Plant Litterfall Dynamics and Soil N Pools in the Negev and Chihuahuan Desert

Project Number: 
Project Duration: 
24 months
May 1, 2001 to April 30, 2003
Institution of Principle Investigator while on this project: 
University of Arizona

Investigators (most current known information)

Professor, Department of Soil, Water, and Environmental Science, The University of Arizona, 429 Shantz Building, #38, Tucson AZ 85721
TEL: +1-520-621-3670, FAX: +1-520-621-1647, Email:
Post-Doc, Department of Soil, Water, and Environmental Science, The University of Arizona, Tucson AZ 85721
TEL: +1-520-621-1631, FAX: +1-520-621-1647, Email:
Professor, Research and Development Authority, Ben-Gurion University of the Negev, Beer Sheva, ISRAEL
TEL: +972-7-659-6784, FAX: +972-7-659-6772, Email:

Proposal Abstract

Plant community dynamics in aridlands have a direct effect on spatial and temporal distributions of soil C and N. Trees and shrubs, such as mesquite (Prosopis sp.) in desert grasslands of the southwestern U.S. and Sarcopoterium sp. in the semiarid rangelands of the Northern Negev desert of Israel, have been expanding their ranges in recent decades. This is largely through human activities such as livestock grazing, which affects vegetation cover. These activities have indirectly caused increased heterogeneity in soil N and microbial activity. The mechanisms remain poorly understood, and have a direct impact on restoration and preservation of semiarid and aridland plant species composition.

In this study we investigated the temporal and spatial distribution of soil C and N pools and soil enzyme activity, associated with Prosopis velutina and Sarcopoterium spinosum, in locations with a well-documented land-use history and long-term ecological research. The specific objectives of this study were to evaluate: 1) spatial effects of Prosopis velutina and Sarcopoterium spinosum litterfall on soil N concentrations, including soil organic C and N, plant-available N (NH4+ and NO3-), and labile organic N forms (amino acids and amino sugars); 2) seasonal changes in litterfall quantity and nutrient concentrations and how these changes correspond to seasonal changes in soil nutrient concentrations, and 3) soil enzyme activity with respect to the locations of Prosopis velutina and Sarcopoterium spinosum plants.

Two sites were selected, one in the Chihuahuan desert, on the U.S. Army base at Ft. Huachuca, Arizona, USA. The other site was located in the Negev desert, at the Lehavim LTER research station in Israel. Soil and litterfall sampling were conducted during an 18-month period. Spatial distribution of plant litterfall was determined during a 12-month period. Soil C and N pools, C and N isotopes, and enzyme activity, were analyzed in soils collected quarterly.

Litterfall amounts at Ft. Huachuca followed a distinct pattern, with litterfall during June through November. The spatial pattern of litterfall deposition reflected the prevailing SW winds, with most of the litterfall occurring to the N, NE, and E of the trunk, and litterfall deposition was more than five-fold higher at the mid-point of the canopy than at the canopy edge. At Lehavim, a significant increase of litterfall was found in December, March and April. The amount of litterfall was higher in the grazed plot in comparison to the ungrazed plot in most of the sampling dates. Wind direction had little effect on litterfall accumulation.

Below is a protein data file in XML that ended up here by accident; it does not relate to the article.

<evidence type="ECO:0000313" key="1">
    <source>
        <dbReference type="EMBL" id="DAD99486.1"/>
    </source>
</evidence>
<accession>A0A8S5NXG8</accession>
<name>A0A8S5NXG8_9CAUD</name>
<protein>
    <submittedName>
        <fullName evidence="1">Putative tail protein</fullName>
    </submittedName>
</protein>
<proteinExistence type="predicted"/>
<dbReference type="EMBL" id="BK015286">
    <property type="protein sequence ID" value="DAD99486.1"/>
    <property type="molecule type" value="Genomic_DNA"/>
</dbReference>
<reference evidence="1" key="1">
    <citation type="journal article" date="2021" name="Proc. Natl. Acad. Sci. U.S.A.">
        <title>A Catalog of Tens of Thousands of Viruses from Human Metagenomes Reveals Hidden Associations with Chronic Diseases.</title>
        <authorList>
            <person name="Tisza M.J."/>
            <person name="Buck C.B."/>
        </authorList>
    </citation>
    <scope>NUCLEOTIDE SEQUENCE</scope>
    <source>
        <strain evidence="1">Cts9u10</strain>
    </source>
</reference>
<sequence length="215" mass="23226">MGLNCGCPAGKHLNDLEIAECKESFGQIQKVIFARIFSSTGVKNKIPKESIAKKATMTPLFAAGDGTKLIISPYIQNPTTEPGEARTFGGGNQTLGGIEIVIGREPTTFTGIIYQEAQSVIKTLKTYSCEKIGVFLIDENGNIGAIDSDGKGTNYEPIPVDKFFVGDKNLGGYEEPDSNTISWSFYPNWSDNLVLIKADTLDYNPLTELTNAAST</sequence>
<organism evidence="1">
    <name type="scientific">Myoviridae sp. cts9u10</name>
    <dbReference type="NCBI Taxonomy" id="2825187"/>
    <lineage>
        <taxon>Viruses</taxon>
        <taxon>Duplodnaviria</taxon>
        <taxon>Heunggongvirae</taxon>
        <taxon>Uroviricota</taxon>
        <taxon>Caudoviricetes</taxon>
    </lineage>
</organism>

The asymmetry of litterfall inputs was not generally reflected in soil C and N pools at Ft. Huachuca, where soil organic C, carbohydrates, organic N, inorganic N, amino acids , and enzyme activity were generally not significantly affected by distance from the shrubs. This fact suggests either redistribution of litter or litter-derived nutrients after deposition, or significant amounts of C and N loss from litter or soils. However, at one-half the canopy radius, the average *13C was -19.44 %o, compared to -17.97 at 1.5 times the canopy radius. These differences were significant and represent a decreasing influence of mesquite and an increasing influence of C4 grasses on soil C with increasing distance from the shrub.

At Lehavim, significant differences were found for organic C and N and inorganic N between soils within macrophytic patches (under shrubs) and those from microphytic patches (between shrubs). Soil organic C and N and inorganic N were 60% higher within the macrophytic patches than within the microphytic patches. Furthermore, soil microbial activity, as indicated by enzyme analysis, was two to three times higher in soils from the shrub patches. These shrub patches are important sites for C and N sequestration, and sites of high microbial activity, compared to the microphytic patches.

The “fertility island” effect was more dramatic at Lehavim than at Ft. Huachuca. Despite the clear evidence that the shrubs influence soil fertility, we found little evidence of temporal differences in soil nutrients, suggesting that litter deposition and decomposition are significantly separated in time. Finally, we found, at Lehavim, a two- to three-fold increase in enzyme activity in soil within shrub patches compared to soils outside the shrub patches. We did not find such differences at Ft. Huachuca. Overall, our data suggest that “fertility islands” were centered under the shrubs, and featured sequestered nutrients and higher microbial activity on both sites, but the effect was greatest at the Negev desert site.


Articles in Journals

Wilson, T.B. and T.L. Thompson. 2005. Soil nutrient distributions of mesquite-dominated desert grasslands: Changes in time and space. Geoderma (in press).

Thompson, T.L., E. Zaady, T.B. Wilson, P. Huancheng and D.A. Martens. 2005. "Soil C and N in patchy shrublands of the Negev and Chihuahuan deserts: A comparative study." Soil Biology and Biochemistry (in preparation).


Support for this project came from the USDA Cooperative State Research, Education, and Extension Service